Name: Frances Goodchild Age: 32 Job: Credit analyst for a German bank in the City Salary: pounds 30,000, plus car allowance of pounds 5,000
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The Independent Online
Life has been transformed for Frances in the last 18 months. In that time she has divorced, started a new job and taken on a mortgage for a flat. Now that the dust has settled, she wants to review her finances as a single person. "I tend to spend what I earn - and I don't think I should," Frances admits. "I've got a reasonable salary now, and I've probably got pounds 300 a month that I should be doing something with."

Having contributed to three different company pension schemes in the last 10 years, she is unsure just how much retirement provision she has built up, and whether she should transfer assets from her old pension to her current employer's scheme. She also wants to replenish her savings, and is looking for advice on putting money aside regularly.

Philippa Gee, of the independent financial advisers Gee & Co in Shrewsbury (01743 236982) advises:

"Frances has pounds 2,000 in a NatWest Premium Reserve Account. This offers unattractive interest of 3.15 per cent a year at present. Why not switch to the Nationwide, which currently offers 6.4 per cent gross a year?

"She holds no other investments, and wants to start a more structured savings programme. I would advise starting off by building up cash deposits with the pounds 300 which she identified as being `spare' each month. This should be diverted into the savings account. Setting up a standing order, to carry out the transfer automatically, will encourage her to maintain this approach - but can, of course, be cancelled at any time. After a year Frances will have built up a more reasonable sum of pounds 5,600 plus interest, which should provide three months' net income, therefore establishing a safety net, should her situation change.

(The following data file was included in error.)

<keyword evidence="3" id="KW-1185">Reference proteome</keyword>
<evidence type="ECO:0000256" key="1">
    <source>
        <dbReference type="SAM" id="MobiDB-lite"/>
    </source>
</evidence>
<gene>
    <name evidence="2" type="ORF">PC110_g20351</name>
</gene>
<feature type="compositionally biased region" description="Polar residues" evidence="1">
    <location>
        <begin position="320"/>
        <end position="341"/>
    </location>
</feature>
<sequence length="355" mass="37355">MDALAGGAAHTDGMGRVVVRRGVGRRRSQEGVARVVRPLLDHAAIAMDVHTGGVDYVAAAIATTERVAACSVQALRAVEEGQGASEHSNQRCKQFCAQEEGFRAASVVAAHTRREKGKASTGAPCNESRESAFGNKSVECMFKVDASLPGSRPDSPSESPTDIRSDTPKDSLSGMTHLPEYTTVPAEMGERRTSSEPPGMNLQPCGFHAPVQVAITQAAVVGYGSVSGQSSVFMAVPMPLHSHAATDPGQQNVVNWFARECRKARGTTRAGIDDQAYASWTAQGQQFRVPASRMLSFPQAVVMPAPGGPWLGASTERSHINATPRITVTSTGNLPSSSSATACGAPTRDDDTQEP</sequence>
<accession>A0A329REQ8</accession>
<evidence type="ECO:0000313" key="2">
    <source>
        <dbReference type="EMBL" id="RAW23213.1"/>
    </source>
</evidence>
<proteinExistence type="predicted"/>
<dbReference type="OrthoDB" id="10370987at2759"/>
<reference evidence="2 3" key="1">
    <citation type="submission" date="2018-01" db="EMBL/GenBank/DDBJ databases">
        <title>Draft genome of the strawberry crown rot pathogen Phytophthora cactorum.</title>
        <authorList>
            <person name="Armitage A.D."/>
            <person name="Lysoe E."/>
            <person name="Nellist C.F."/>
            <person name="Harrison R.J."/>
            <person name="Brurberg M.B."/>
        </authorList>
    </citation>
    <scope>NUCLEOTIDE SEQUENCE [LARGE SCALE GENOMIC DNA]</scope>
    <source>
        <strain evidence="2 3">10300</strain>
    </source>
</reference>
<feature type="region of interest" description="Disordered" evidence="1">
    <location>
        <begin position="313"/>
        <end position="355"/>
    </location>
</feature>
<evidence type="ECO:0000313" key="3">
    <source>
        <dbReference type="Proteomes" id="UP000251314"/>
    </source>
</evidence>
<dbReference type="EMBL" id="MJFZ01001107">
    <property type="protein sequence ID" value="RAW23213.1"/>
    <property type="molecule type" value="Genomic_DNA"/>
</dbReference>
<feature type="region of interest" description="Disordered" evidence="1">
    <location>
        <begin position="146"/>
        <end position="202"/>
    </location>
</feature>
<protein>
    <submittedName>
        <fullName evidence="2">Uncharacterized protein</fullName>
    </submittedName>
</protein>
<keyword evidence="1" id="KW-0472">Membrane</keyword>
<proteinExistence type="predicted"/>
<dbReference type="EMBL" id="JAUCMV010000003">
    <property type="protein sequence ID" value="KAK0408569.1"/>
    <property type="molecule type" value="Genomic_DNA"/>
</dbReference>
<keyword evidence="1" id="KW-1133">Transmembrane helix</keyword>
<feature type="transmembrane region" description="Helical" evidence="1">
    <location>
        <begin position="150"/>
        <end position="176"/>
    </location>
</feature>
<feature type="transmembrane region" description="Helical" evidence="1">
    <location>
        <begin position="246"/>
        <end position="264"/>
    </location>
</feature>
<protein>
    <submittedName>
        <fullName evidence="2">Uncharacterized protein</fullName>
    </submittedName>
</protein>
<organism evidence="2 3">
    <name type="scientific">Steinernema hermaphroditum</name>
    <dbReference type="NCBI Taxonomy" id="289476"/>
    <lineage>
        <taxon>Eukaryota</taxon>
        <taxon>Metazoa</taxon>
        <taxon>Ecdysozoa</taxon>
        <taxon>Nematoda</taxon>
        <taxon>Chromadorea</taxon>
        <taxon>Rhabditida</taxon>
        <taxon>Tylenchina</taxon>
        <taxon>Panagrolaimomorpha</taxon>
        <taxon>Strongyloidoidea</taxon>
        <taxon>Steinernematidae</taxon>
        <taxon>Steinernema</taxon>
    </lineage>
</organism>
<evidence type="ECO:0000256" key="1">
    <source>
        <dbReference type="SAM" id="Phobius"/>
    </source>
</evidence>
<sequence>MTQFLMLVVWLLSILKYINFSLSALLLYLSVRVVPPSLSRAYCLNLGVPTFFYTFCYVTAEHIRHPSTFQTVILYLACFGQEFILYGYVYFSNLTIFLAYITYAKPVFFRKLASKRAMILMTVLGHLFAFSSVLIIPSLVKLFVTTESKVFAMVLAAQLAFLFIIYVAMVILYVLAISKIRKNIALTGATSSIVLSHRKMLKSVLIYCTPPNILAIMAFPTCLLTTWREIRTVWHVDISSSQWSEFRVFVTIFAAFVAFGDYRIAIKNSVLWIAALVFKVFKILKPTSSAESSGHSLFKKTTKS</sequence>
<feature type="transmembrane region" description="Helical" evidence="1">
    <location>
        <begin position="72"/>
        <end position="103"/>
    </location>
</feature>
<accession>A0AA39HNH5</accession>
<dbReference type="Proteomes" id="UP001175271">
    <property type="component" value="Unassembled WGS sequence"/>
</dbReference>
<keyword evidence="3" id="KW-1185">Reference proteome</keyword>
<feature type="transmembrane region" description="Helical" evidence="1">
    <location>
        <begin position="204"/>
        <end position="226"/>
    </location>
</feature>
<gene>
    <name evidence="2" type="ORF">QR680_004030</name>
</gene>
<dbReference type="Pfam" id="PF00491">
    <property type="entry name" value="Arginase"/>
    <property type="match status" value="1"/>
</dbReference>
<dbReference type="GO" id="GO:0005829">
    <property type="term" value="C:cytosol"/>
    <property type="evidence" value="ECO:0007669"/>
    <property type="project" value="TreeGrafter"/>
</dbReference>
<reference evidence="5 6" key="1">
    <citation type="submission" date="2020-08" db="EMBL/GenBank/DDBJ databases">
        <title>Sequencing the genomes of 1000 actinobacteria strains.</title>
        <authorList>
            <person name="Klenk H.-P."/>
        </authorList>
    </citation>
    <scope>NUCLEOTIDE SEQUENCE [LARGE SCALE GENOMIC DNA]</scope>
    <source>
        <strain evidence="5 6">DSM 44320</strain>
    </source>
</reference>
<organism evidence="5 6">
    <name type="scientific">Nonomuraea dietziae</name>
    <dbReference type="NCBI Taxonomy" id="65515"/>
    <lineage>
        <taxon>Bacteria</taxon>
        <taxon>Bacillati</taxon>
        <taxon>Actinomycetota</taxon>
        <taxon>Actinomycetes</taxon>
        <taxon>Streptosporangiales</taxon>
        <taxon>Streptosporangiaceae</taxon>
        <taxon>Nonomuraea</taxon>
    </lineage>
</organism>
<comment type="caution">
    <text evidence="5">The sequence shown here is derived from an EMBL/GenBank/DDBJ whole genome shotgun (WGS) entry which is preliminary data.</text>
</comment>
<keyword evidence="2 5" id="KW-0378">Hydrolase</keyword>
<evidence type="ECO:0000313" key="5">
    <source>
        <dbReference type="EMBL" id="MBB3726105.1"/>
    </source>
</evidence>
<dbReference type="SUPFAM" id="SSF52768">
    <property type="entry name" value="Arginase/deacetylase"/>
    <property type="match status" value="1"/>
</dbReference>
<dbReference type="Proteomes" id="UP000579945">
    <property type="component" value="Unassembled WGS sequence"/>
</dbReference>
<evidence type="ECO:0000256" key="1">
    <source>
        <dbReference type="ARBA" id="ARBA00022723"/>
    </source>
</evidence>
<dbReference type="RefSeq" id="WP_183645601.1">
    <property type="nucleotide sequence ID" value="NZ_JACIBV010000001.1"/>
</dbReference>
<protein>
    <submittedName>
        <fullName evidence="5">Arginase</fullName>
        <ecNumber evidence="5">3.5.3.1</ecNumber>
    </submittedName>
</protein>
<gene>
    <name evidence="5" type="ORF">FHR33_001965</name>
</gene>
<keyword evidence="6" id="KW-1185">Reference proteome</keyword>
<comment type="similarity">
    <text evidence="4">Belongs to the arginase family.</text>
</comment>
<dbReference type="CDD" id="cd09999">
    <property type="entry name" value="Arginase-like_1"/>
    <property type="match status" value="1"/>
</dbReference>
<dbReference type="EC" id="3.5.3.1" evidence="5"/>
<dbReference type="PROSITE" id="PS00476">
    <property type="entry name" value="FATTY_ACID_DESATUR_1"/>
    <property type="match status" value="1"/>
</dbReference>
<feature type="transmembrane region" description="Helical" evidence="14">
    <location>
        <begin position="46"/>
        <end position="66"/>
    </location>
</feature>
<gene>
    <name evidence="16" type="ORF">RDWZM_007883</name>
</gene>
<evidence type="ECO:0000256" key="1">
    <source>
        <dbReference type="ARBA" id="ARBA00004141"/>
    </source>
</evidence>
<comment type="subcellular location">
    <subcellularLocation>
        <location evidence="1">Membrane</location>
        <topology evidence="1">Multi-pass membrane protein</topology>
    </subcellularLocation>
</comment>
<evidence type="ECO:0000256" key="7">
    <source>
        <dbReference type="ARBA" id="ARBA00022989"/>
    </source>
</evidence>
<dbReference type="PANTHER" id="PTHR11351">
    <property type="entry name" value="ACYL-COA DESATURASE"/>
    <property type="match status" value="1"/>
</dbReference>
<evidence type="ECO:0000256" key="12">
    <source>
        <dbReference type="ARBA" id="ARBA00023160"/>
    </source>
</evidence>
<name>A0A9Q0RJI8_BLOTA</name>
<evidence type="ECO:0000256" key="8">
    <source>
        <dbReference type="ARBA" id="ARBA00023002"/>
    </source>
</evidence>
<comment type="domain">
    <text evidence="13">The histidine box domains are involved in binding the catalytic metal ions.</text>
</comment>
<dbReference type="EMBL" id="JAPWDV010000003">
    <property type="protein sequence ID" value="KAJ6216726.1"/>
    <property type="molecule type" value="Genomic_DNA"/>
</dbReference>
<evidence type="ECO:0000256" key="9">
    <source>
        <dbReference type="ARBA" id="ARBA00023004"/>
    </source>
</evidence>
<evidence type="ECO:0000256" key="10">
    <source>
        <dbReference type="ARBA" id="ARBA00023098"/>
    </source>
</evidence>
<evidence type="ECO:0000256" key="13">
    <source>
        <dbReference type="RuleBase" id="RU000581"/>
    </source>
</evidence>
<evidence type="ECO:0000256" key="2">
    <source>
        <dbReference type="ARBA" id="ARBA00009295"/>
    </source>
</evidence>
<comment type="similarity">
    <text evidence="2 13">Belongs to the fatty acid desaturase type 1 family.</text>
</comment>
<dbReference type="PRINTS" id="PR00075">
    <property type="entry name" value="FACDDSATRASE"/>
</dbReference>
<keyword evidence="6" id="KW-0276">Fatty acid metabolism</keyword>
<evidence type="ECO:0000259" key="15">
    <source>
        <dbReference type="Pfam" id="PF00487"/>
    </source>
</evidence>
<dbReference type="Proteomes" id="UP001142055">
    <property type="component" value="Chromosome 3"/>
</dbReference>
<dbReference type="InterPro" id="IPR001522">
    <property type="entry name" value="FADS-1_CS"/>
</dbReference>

"With interest rates still low, she should then look to start other investments, set over the medium term of five years. This could well coincide with a job change, when she may need a temporary "cushion". So, she should aim to keep the pounds 5,600 in cash deposits, and use pounds 150 per month of her spare pounds 300 to continue to top this up. She can use the rest to top up her company pension (see below). She should earmark pounds 50 per month to pay into a personal equity plan (a tax-free way of investing in a share fund). For this, she might consider Gartmore's UK Index Tracker, for lower charges and to reflect a fairly cautious attitude to risk.

"With the remaining pounds 100 per month, Frances should start paying into a TESSA (tax-exempt special savings account). This gives her tax-free interest as long as she keeps the money in the account for five years. In an emergency she can access it, but would have to pay tax on some of the interest. Bradford & Bingley offers TESSAs with a competitive variable rate of interest, currently 7 per cent. An opening balance of pounds 500 is needed.

"As to her mortgage, Frances is in a really good position, as her employer protects her against any interest rate above 5 per cent.

"Now to her pension. When Frances worked for NatWest she transferred her preserved pension with Sainsbury's, a previous employer, into NatWest's scheme. When she subsequently left NatWest she was advised not to transfer these benefits again. The pension was frozen. That advice was probably sound; however, situations change and matters should be reviewed.

"Keeping all pension benefits `under one roof' can have advantages. But each scheme Frances belonged to may have individual benefits that could be lost by transferring them. She should ask the trustees of her NatWest pension scheme for details of benefits held, and what they would equate to at retirement. Then she should ask her current personnel officer what the company would be prepared to give her if she transferred from NatWest, and compare the options.

"To top up her pension, Frances can make Additional Voluntary Contributions (AVCs) up to a maximum of 15 per cent of salary. She would like at least 50 per cent of her working salary in retirement; two-thirds would be ideal, and is the overall maximum she can take from scheme benefits, so she must find out how much her preserved benefits from previous schemes are before considering AVCs. Given her circumstances, Frances has started planning her finances well. By reviewing her affairs now she is putting herself in an excellent position for the future"n

Interview by Rachel Fixsen